Saturday, October 24, 2009


Coriander also known as Cilantro, is an annual herb considered native to Middle East and the Southern Europe but is also indigenous to Western Asia. The bright green plant, belonging to the Apiaceae family, has delicate stems and a thin taproot. It grows up to (40 - 60 cm). The compound lower leaves are round in appearance and lobed, while the upper leaves are finely divided into very narrow, lacy segments. The plant bears small white or pink flowers and the fruits are nearly globular and consist of two, single-seeded mericarp. Coriander seeds have a mild burning taste and a spicy aroma.

All parts of the Coriander plant are edible and are used extensively in Middle Eastern, South East Asian, Indian, Mexican, and Central American cuisines. It is a highly fragrant herb and is added to various salads, soups, sauces, chutneys, curries, stir fried vegetables, and other savory recipes to add flavor and aroma. Fresh Coriander is usually chopped and added to dishes just before serving to preserve its flavor and properties.

It acts as a carminative and is said to improve most troubles of the gastrointestinal tract including indigestion, flatulence and diarrhea. A poultice of coriander seeds, when applied to affected areas can relieve painful joints and rheumatism. Essential oil derived from coriander seeds possesses antibacterial and antifungal properties and can be used as a fungicide. One pharmaceutical use of coriander is in masking the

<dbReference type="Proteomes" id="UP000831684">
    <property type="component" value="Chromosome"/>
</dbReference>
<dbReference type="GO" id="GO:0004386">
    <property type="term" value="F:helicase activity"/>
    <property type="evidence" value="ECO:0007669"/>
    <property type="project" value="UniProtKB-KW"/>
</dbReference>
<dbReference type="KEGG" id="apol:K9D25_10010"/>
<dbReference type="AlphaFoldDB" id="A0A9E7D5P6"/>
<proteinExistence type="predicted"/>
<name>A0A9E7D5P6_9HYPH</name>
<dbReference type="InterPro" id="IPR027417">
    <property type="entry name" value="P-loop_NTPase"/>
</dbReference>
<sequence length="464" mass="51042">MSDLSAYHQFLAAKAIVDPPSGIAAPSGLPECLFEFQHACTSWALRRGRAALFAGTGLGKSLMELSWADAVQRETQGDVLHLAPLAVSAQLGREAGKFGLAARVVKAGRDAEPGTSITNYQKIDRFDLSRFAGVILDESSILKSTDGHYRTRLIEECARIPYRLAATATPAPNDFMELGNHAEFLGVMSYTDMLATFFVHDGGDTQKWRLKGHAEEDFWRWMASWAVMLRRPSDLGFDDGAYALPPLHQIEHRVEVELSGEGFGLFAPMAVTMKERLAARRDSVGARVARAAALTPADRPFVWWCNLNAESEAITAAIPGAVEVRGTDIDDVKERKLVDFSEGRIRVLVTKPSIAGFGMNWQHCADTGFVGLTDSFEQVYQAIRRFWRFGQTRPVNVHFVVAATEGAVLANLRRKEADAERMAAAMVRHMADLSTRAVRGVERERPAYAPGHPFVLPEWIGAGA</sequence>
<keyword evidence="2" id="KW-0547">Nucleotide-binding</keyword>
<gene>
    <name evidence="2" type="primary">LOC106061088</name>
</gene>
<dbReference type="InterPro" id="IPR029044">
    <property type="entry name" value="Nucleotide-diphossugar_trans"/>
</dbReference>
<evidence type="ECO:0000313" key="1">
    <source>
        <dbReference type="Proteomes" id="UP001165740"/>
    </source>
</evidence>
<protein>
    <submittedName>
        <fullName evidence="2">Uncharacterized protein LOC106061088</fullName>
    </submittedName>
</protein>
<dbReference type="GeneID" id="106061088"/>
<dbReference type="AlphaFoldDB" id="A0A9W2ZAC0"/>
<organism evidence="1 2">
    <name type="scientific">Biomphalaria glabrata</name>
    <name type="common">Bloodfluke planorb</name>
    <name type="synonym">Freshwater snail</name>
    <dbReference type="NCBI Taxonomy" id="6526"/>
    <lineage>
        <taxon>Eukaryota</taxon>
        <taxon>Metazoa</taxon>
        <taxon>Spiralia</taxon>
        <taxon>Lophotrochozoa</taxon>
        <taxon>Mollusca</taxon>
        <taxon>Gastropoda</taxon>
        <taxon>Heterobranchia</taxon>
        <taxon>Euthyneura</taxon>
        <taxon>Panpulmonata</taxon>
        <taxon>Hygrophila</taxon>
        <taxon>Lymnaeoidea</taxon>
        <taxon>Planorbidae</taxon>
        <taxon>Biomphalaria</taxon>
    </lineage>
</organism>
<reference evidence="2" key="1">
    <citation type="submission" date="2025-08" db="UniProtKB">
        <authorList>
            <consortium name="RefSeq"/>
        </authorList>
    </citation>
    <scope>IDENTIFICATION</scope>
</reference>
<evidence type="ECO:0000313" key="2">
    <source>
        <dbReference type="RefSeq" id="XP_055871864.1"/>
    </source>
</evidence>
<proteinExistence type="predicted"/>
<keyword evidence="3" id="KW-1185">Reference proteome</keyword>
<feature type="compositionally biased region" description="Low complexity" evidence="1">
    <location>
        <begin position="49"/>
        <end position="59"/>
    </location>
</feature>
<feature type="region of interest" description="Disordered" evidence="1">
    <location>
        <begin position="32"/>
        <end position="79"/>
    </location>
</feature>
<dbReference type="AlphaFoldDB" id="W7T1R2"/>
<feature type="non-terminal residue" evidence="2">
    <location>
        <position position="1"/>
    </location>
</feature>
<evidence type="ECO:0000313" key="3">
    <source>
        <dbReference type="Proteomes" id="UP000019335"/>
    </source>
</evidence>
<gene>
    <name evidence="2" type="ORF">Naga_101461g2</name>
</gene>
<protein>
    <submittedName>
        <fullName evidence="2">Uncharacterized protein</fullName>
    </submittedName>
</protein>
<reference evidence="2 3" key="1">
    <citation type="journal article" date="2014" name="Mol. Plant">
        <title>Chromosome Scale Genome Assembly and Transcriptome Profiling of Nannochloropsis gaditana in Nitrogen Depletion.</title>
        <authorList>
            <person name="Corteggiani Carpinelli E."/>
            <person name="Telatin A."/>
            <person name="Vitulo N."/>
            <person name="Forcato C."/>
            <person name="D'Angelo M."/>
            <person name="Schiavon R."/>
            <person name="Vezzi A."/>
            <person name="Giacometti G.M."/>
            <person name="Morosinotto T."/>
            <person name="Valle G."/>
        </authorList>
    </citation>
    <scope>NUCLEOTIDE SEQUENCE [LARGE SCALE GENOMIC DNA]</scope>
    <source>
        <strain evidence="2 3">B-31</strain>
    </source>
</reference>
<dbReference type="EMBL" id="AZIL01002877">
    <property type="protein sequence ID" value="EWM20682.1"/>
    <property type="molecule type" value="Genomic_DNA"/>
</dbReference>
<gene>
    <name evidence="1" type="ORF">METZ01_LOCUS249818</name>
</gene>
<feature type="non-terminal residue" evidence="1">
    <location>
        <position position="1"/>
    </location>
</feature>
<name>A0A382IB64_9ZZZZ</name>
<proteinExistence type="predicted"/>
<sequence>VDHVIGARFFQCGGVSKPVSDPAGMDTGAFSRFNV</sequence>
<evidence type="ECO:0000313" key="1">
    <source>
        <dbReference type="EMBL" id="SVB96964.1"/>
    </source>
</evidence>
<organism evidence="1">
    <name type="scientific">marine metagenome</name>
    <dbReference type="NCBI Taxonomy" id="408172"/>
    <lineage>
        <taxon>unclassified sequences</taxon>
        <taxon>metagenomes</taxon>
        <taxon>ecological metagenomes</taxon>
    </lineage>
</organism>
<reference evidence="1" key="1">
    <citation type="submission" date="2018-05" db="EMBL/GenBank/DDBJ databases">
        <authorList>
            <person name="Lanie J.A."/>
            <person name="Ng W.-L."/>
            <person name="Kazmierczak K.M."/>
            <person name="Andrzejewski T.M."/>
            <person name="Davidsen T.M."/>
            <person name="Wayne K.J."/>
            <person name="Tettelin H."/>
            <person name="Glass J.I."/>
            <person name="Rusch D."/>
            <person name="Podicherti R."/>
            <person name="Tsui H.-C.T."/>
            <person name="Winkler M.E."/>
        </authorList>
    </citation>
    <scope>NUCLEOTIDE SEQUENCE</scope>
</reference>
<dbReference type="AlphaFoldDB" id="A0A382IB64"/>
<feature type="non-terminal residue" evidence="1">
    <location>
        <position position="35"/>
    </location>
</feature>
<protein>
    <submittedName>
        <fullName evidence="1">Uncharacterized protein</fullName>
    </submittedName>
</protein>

Coriander is largely considered safe to use and has no known side effects. Some people are, however, put off by the pungent aroma and the distinct flavor imparted by coriander leaves in various recipes.

Coriander is an easy herb to grow, preferring a well-drained, fertile soil. The soil should not be over-fertilized as a high level of nitrogen can delay ripening and destroy the flavor of the plant. The pH level of the soil should be from 4.9 to 8.2. Coriander plant can tolerate spells of cold and heat but need adequate sunlight, proper watering in dry periods and weeding. The delicate herb needs to be protected from harsh winds. Coriander plant does not respond well to transplantation. Coriander can also be grown indoors in a pot.
It is vulnerable to fungal infections and the roots succumb to decay if the soil is poorly drained and has a high nitrogen content

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